|Thursday, February 28, 2019||4:00PM - 6:00PM||108N, North House, Munk School of Global Affairs|
1 Devonshire Place
Russian History Speakers Series
Over the course of the long nineteenth century, hundreds of thousands of tsarist subjects left the Russian empire and resettled in western and central Europe. There, they created new communities that they called “Russian colonies.” This talk reconstructs the utopian experiments that emerged in the “Russian colonies,” and examines how they influenced political imaginaries in Russia and in their European host societies. Providing a vivid portrait of a unique émigré milieu, the presentation also argues that the story of the colonies offers a novel perspective on one of the most classic themes in Russian history—the relationship between Russia and Europe.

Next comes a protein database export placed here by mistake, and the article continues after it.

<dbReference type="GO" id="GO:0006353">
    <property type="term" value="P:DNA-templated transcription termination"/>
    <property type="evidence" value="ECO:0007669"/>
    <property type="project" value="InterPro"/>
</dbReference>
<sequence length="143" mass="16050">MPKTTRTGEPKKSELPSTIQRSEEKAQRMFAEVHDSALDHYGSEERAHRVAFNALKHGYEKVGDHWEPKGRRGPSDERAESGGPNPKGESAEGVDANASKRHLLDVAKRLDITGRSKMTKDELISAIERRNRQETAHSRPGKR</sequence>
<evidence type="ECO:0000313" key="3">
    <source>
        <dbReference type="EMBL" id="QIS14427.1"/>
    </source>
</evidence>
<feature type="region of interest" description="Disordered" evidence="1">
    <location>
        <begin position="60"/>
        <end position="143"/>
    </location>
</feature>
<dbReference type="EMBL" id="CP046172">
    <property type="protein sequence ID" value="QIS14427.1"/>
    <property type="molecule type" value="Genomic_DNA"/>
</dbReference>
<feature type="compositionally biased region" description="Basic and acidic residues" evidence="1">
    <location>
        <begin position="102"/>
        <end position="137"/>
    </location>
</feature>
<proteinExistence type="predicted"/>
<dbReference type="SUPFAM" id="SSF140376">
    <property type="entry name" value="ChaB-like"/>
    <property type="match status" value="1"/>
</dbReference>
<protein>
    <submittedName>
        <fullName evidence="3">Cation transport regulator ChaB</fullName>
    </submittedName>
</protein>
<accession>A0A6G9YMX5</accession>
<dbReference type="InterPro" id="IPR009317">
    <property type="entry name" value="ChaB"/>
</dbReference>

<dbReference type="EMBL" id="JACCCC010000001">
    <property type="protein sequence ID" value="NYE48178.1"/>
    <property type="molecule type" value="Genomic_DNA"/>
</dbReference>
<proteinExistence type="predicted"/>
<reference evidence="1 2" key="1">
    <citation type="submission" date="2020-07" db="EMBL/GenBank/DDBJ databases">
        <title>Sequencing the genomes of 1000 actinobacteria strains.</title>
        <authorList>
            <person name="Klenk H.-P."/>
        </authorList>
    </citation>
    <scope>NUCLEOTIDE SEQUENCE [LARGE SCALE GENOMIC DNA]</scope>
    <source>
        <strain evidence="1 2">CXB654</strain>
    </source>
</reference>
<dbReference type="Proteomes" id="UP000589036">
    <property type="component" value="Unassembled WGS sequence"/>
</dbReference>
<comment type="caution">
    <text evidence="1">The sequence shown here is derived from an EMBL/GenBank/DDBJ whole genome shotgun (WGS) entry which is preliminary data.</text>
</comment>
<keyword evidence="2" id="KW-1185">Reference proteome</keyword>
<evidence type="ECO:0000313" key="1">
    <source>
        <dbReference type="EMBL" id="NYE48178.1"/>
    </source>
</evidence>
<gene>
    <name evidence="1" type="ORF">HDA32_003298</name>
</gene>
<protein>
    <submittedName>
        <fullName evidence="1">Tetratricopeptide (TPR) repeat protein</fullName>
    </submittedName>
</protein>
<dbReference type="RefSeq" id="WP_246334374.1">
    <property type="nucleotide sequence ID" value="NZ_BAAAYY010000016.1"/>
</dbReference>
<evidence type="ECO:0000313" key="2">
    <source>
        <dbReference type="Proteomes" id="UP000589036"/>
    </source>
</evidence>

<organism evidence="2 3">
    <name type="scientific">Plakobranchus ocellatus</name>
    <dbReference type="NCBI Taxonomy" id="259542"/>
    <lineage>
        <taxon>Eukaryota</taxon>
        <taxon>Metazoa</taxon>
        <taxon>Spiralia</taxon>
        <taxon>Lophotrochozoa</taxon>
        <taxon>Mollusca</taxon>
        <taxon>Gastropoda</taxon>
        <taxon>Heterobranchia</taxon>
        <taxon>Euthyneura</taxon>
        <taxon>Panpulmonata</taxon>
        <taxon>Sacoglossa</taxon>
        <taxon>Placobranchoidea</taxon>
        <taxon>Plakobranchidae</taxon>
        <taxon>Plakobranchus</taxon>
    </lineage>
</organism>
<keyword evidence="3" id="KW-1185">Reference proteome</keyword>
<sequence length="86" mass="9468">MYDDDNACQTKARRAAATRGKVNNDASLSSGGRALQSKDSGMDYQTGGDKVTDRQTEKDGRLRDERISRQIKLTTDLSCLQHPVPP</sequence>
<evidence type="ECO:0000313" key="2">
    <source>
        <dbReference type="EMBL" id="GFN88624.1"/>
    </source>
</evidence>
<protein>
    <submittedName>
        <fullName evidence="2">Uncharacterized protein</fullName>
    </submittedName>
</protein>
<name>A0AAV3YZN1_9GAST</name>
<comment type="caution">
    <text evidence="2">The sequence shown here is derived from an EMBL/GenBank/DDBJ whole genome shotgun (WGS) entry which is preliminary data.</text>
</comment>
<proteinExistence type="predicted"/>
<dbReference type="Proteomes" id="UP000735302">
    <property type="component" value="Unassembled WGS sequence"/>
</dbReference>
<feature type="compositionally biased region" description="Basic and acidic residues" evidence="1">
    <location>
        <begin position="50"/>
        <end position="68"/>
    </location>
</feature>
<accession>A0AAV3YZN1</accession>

Faith Hillis is associate professor of history at the University of Chicago. She is the author of Children of Rus’: Right Bank Ukraine and the Invention of a Russian Nation (Cornell University Press, 2013). The recipient of research grants from the National Endowment for the Humanities, ACLS, Columbia, and Harvard, she is currently a fellow at the Cullman Center for Scholars and Writers at the New York Public Library.
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